Bloomberg: Covid Quickens Tilt Within GOP from Pro-Business Brand to Populism. The current conflict between businesses and Republican leaders over vaccine mandates highlights the GOP’s shift from a pro-business, anti-regulatory party to one that answers to its populist base. Disputes are playing out in Washington, and nationally, over vaccine politics, and while business groups and companies say vaccines and other mitigation measures are crucial to beating the pandemic and spurring economic recovery, GOP politicians are responding to populist voters who have made minimizing the virus an act of personal freedom. This approach may cost some Republican candidates the corporate support they once could rely on. In fact, a recent Gallup poll found that 56% of Americans favor requiring proof of vaccination to go to an office or work site, but that support plunges among Republicans to only 24%, compared to 88% of Democrats, and 43% of independents. What’s more, polls show that Republicans are not as concerned about business interests as they once were—while satisfaction with big business among Democrats remained unchanged at 25%, the number of Republicans who are satisfied with the size and influence of corporations has fallen to a record-low 31%. No doubt businesses are still more aligned with the GOP than Democrats on issues such as taxation, the more that U.S. party politics is defined by culture, the more it puts businesses—especially big business—in conflict with traditional Republican partisan allies. As a whole, businesses oppose states telling them they cannot require employee vaccinations or other coronavirus mitigation measures as much as they object to the Biden administration’s requirement that all companies with 100 or more employees must have their workers vaccinated or tested weekly; businesses say they should be allowed to operate as they see fit.
Politico: Republicans Warn Secretary Yellen that Global Tax Agreement Requires Treaty Changes. Top Senate Republicans are warning that any global tax deal requires changes to American treaties—something that could not happen without substantial Republican support. In a letter to Treasury Secretary Yellen, lawmakers pushed back against suggestions that the Biden administration can enact an OECD agreement without touching existing tax treaties. According to Senate Republican leaders, the proposal would “require provisions within all of the United States’ existing bilateral tax treaties to be modified or overridden.” Senate Republicans complain that the administration has not adequately consulted with them on the OECD plan, and they note that “each of these bilateral tax treaties was approved in the same manner—by a two-thirds vote of the Senate.” They say, “sweeping changes to modify these treaties and alter long-established protocols under these agreements must be processed through the same constitutionally mandated process.” Anything less, Republicans say, would “erode the exclusive treaty authority the Constitution provides to the Senate.” The letter comes as 136 countries have agreed to a detailed plan to rewrite international tax rules ahead of a meeting of G20 leaders. The agreement would distribute authority to tax large companies working across borders according to where they sell, and would also impose a new 15% global minimum tax. Changing tax treaties to include the plan would require 67 votes in the Senate—an unlikely outcome considering that Democrats control just 50 votes and many Republicans have publicly rejected parts of the OECD pact. The White House believes there are ways to bypass the Senate and enact the agreement through congressional executive agreement or through legislation overriding the existing treaties.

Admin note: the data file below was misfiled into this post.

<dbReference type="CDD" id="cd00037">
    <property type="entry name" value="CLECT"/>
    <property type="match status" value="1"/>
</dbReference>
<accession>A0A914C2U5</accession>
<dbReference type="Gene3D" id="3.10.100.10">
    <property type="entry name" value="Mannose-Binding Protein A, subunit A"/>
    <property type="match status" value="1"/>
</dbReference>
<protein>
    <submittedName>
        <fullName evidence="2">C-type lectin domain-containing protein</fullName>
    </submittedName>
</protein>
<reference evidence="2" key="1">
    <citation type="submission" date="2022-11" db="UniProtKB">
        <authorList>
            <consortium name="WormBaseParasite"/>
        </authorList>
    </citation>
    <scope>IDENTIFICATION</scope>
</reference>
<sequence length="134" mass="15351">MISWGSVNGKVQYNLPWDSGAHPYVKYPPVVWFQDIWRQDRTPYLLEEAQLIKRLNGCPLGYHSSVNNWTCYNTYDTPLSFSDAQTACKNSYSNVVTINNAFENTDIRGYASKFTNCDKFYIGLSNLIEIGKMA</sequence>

In Other Words (Quote):
“A lot of people have asked, isn’t something better than nothing? And the answer, quite simply, is no,”
Rep. Pramila Jayapal (D-WA-07) on the Build Back Better reconciliation bill.
Did You Know:
Abraham Lincoln was the last major-party presidential nominee to name a member of the other major party as his running mate.
Image of the Week:
-IMF/World Bank meetings are ongoing in Washington. Recent pandemic headwinds have resulted in rising growth and inflation risks, weakening the outlook for the global economy. While there is little consensus on the duration of weakness, the IMF has lowered 2021 forecasts, particularly for the U.S. and China.